How to NFS mount an Ubuntu Linux drive in Mac OS X Leopard
-- UPDATED for 9.04 support --
One assumption I have made are that both computers are running on the same network, but they don't have to be. Your Mac needs to be able to "see" your Linux box. If they're on separate networks, you will most likely have to deal with portmaping through routers and firewalls which is still fairly straight forward, but beyond the scope of this document.
I reference my Linux box by name because I have its IP address in my Mac's host file. You don't need this however, and can simply use it's IP address instead.
I also assume you have some rudimentary knowledge of your Mac and Linux, specifically, being able to open terminal windows to get a shell and command line as well as having sudo privileges on your Linux box.
- Before we begin we'll need some information for later. From your shell or terminal window in Ubuntu, execute the id command. You should see something similar to:
uid=1000(doej) gid=1000(doej) groups=4(adm),20(dialout),1000(doej)
All we care about are the uid and gid values for your username. In the output above, we see the uid and gid values are 1000 for the user doej (John Doe).
- Now, execute the same command on your Mac from the Terminal program. You'll notice the output is a little different:
uid=501(doej) gid=20(staff) groups=20(staff),98(_lpadmin)
Note that the uid is 501 and the gid is 20. In my examples, my username is the same between my Mac and Linux, but they don't have to be.
- Save these numbers or shell output for later.
- In Ubunutu make sure you have the following packages installed: nfs-user-server and nfs-common. Do this by executing "sudo apt-get install nfs-user-server nfs-common" from
your shell or terminal window.
NB: this will fail in Ubuntu 9.04 because the brilliant folks at Canonical decided to remove it and I don't know why. However, fear not you can still get the package here. Install this file with the command "sudo dpkg -i
[filename]" - this will error out if you somehow already have the nfs-kernel-server package installed.
- Now we need to make a map of our user and group IDs we obtained in #1 and #2 above. This will ensure that when we NFS mount our drive on our Mac, the permissions and file ownership will all be set correctly. A common directory for this file is in /etc/nfs. If this directory doesn't exist for you, go ahead and create it.
Create a file in this directory called foo.map - it can be called anything, but the naming convention is to use the name of the accessing server, in this case the hostname of your Mac. Mine, creatively enough, has a hostname of mac so my file is called mac.map.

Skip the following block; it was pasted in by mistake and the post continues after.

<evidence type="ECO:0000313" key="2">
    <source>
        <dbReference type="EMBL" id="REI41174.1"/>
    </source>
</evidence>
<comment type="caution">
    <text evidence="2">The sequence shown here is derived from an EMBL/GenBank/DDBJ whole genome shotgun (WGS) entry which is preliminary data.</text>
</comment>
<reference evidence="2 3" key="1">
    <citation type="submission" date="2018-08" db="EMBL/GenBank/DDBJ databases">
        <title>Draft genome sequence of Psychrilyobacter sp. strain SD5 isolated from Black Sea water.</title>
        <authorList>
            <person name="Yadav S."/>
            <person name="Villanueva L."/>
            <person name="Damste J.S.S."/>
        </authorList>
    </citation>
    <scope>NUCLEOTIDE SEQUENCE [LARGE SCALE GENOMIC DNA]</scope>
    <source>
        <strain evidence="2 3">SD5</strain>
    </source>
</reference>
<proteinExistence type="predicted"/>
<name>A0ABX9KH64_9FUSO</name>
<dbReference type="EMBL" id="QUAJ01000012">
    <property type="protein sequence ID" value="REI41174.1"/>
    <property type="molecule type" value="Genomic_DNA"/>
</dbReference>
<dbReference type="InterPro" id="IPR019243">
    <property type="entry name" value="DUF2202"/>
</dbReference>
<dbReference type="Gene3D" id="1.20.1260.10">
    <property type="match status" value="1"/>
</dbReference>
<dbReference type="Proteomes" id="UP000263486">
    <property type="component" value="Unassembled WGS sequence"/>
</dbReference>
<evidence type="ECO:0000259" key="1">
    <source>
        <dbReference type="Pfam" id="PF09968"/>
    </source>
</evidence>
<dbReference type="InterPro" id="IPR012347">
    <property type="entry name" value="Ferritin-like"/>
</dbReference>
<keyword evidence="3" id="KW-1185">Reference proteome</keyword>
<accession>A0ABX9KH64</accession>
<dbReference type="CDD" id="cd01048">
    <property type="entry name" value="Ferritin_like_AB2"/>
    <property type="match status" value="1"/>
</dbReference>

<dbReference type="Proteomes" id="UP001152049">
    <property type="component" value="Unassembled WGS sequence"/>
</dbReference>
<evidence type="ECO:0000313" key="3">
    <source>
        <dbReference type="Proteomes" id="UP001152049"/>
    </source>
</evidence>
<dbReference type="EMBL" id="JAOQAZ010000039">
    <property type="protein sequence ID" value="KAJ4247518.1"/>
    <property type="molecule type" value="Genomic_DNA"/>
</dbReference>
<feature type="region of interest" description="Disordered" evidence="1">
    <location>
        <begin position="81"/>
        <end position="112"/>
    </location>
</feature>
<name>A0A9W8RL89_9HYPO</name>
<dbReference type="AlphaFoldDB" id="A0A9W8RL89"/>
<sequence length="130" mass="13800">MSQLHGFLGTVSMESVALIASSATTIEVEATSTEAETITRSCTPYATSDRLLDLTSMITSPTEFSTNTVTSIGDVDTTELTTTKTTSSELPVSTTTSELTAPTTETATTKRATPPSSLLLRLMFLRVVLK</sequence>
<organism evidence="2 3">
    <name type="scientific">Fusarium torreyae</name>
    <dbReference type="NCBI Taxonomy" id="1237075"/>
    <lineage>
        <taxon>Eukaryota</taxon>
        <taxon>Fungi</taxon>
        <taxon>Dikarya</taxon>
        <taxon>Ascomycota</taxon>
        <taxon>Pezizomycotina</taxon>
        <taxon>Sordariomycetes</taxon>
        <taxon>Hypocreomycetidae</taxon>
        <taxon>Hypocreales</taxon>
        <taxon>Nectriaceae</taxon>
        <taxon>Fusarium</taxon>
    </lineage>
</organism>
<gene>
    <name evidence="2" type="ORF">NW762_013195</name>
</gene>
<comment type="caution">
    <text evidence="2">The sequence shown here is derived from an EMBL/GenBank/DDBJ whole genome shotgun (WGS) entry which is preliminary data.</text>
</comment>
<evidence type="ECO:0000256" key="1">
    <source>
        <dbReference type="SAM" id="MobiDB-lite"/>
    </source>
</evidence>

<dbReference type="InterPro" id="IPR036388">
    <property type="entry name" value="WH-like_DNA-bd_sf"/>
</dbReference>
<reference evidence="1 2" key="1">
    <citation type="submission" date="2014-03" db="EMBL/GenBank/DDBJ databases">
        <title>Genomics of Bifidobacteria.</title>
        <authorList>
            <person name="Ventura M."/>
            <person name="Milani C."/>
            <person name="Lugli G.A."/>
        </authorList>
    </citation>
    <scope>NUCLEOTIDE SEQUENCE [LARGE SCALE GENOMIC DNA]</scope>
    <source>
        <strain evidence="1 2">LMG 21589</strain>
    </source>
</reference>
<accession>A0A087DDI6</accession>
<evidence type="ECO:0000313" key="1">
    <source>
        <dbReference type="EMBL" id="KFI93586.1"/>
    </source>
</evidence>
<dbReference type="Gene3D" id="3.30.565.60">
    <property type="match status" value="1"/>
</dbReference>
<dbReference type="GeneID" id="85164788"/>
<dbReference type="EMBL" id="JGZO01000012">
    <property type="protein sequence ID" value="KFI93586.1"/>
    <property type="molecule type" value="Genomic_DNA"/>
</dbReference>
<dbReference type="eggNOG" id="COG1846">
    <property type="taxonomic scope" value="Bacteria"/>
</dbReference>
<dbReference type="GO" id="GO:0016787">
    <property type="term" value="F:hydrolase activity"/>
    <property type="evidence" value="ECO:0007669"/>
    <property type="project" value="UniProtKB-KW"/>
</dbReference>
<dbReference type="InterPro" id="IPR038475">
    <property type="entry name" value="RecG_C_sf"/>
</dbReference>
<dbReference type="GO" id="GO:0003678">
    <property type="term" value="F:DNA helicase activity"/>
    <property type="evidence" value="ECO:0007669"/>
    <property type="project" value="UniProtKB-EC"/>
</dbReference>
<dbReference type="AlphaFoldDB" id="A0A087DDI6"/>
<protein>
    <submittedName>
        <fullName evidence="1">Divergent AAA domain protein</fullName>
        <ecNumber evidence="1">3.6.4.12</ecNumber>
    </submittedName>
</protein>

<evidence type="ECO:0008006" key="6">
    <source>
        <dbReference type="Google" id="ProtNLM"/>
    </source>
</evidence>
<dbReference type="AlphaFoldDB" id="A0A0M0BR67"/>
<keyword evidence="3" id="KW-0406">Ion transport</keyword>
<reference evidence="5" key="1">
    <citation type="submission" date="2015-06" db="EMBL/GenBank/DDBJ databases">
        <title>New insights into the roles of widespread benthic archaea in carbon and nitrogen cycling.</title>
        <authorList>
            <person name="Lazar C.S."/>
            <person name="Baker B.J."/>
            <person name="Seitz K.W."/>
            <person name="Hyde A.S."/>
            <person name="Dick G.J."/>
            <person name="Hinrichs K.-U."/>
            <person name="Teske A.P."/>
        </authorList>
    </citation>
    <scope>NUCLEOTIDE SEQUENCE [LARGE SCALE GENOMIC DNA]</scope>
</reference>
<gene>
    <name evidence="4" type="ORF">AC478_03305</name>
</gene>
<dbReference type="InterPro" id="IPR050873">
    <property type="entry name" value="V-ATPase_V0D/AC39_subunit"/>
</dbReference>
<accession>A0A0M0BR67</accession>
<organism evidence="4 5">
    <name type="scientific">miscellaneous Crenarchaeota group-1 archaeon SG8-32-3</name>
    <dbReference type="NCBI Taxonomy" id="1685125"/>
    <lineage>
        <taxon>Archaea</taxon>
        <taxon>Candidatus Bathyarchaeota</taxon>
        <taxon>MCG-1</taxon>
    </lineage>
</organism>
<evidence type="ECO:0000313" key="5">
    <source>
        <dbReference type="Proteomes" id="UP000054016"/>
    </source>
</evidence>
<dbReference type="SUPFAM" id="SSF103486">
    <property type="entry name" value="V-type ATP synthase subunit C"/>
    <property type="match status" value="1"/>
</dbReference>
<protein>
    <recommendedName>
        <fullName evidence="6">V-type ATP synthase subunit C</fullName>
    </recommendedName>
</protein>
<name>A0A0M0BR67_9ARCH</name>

Here's what my file looks like:
# mapping for client: mac
# remote local
uid 501 1000
gid 20 1000
The first two lines are just comments. The second two map the uid and gid from steps 1 and 2 above. Here, remote means your Mac, and local means your Linux box.
- NFS gets its export information (the directories that are allowed to be NFS mounted) from the file /etc/exports. If this file does not exist, just create it. Here's what my file looks like:
The first argument is the directory on Linux that you want to be able to NFS mount. In this case, I've chosen to mount my home directory. The second parameter are the mount options. To see a full list of options, execute man exports. I've listed my Mac hostname as the server that is allowed to NFS mount this directory. The options I've chosen are:
rw - read/write
insecure - allow non-root user to NFS mount directory
map_static - the file we created above that maps our user and group IDs from Mac to Linux box. If you want to be able to write to your NFS mount, you MUST have this option set and set correctly.
- Before you can mount anything on your Mac, you'll need to restart NFS on your Linux box (so it picks up the exports) with the following command:
sudo /etc/init.d/nfs-user-server restart
- Finally, on your Mac, you can mount this drive with the following command:
mount -t nfs bajan:/home/doej /Users/doej/foo
- This will mount your home directory on Linux (bajan is the hostname of my linux box) to the foo sub-directory in my home directory on my Mac. To test everything is working correctly, cd into the foo directory in Terminal and try creating a new file. If you can, you're all set. If not, shoot me a message and I'll try and help you out as best I can.